The Steinways had to leave Manhattan.
During the New York City Draft Riots in 1863, when the city was ruled by the streets for three terrifying days, a mob of thousands carrying torches and assorted weapons marched on the Steinway factory. Forewarned, armed workers stared back from factory windows. Payments in cash were made. The horde slowly drifted away. Only by chance a torch was not tossed through an open window onto some sawdust in a bin or lacquer in a vat. If that had happened, by the next morning the corner of Park Avenue and 54th Street would have been a brick walled ruin. The story would have ended there.
Throughout the decade of the 1860s, things got much worse.
Workforce loyalty was tested by wave after wave of anarchists, socialists and other assorted labor agitators who showed up repeatedly at the factory’s front door trying to form unions or, at a moment’s notice, announce a work stoppage in sympathy for another shop across town.
Adding to the family’s woes the Park Avenue factory was quickly becoming a noose about their necks. After less than two decades, they had run out of room to expand. Production fell behind a growing cascade of piano orders. Even worse, there was no place for log storage – an essential step in piano production. Wood, when cut, is ‘green’ and must be first stacked to dry out or ‘season’ for at least a year. Acres were needed by the growing concern – not city lots.
William Steinway sent agents around the metropolitan area. He received reports of “a beautiful garden spot surrounded by waste lands and vacant lots” in Long Island City, Queens. With a half-mile of waterfront, it was both near the geographical center of Greater New York and was only five miles from New York’s City Hall. The location was perfect. Making no secret of Steinway intentions, flush with cash (and perhaps goaded to move quickly by the Steinways), their agents offered premium prices. The local farmers had no problem selling at that level. Ultimately the company purchased some 400 acres. For the next 80 years – as late as the 1950s – they were selling lots.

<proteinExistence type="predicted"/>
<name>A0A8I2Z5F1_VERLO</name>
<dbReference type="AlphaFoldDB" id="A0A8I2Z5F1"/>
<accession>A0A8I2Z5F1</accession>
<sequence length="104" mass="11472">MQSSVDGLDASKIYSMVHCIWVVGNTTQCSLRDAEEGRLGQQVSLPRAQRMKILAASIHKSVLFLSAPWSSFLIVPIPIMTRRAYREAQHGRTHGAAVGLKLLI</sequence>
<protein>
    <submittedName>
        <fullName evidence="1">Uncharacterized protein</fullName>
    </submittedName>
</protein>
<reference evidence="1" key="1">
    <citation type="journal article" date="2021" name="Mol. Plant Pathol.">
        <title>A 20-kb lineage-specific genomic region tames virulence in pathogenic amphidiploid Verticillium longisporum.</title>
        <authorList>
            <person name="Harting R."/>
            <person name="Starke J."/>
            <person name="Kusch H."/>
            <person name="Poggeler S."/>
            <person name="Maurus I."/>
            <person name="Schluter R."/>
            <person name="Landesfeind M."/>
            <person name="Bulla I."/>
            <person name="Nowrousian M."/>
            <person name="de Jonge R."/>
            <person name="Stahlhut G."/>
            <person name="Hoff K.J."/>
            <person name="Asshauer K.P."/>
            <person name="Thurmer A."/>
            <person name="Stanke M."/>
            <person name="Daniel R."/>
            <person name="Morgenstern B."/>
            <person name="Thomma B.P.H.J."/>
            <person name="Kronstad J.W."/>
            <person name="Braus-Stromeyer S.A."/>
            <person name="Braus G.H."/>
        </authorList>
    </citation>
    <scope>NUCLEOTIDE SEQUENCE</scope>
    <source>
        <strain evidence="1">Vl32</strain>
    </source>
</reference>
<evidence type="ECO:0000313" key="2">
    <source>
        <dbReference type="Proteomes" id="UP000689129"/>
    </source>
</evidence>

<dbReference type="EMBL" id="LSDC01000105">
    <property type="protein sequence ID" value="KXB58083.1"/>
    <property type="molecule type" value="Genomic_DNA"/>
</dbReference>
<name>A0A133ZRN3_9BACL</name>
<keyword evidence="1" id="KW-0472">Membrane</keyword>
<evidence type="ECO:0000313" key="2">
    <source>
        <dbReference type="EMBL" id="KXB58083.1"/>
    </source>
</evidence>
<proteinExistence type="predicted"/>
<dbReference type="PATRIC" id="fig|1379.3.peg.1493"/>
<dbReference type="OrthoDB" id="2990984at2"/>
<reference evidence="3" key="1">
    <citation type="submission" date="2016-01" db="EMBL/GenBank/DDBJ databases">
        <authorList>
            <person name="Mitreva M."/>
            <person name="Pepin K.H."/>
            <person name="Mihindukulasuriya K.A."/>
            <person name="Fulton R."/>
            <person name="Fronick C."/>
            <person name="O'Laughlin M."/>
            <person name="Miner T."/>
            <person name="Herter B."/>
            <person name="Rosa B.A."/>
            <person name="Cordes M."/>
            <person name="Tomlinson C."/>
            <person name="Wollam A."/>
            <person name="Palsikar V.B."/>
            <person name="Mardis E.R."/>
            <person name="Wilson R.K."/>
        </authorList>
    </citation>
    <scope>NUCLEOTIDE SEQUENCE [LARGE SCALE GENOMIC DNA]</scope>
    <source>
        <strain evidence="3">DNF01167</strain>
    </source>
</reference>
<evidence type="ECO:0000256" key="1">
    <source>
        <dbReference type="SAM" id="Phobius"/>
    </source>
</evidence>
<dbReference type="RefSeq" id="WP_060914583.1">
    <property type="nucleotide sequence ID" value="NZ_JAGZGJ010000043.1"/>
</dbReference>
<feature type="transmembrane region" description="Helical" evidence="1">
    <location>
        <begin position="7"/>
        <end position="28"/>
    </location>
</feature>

Before starting, the Steinways made a permanent record of their accomplishment. The hauled a camera to the top of a tall building (perhaps the Wilson Nursery windmill that stood at what would be today’s intersection of Steinway Street and Grand Central Parkway.) They took six pictures and knitted them together into a stunning panoramic view that went from the Hell Gate to Flushing Bay. It is undoubtedly the most breathtaking picture of Queens from the nineteenth century. Copies are displayed at the Steinway & Sons factory and the Greater Astoria Historical Society museum.
It showed a waterfront with a few estates in the distance. In the foreground was a lane (20th Road) with tidy farms that had been in the family of the Tituses and Kouwenhovens for generations. In the center, on a knoll, was a mansion owned by the family of Benjamin Pike. We know it today as the Steinway Mansion.
Most of the setting was marsh and vacant land, but to the Steinways, this was a blank canvas. They approached it as a composer would set about to fill a blank page of sheet music. A symphony was about to begin.
William zealously set about building a utopian community going about his task, as his contemporaries noted, in “a very liberal, philanthropic, and benevolent spirit.” Although the Steinway Settlement had many enlightened amenities provided by the company, it was empathically no ‘company town.’ Housing was open to everyone. Real estate brochures showed several types of model houses (some still in the community as of this writing) that could be built. Maps of the community given to prospective buyers showed a street grid already mapped out with trolley lines, sidewalks, water mains and sewers.
The company built a public bath house, a waterfront park, a firehouse with apparatus served by a volunteer company, a post office, and a public school. Churches were built. The community boasted one of the first kindergartens in the country. Its lending library, through mergers, became the Queens Borough Library. The portrait of William Steinway has stayed in the library system over the years and is now on the reading room wall at the library’s Steinway Branch. Steinway Street, as a local shopping hub, began with the commercial district that grew up serving the community’s needs.
Nearby a number of manufacturing enterprises started. Besides the Steinway & Sons factory, the Steinways were involved in a number of other efforts: the Astoria Mahogany Company, the Astoria Silk Works, and the Steinway Transit Company. Everywhere was prosperity. Everywhere was both backing and support from the Steinways.
Within 20 years, more than 7,000 people lived in the Steinway Settlement. William Steinway in his diary wrote “Father would be proud.”
Next: The Steinway Tubes and Mr. Daimler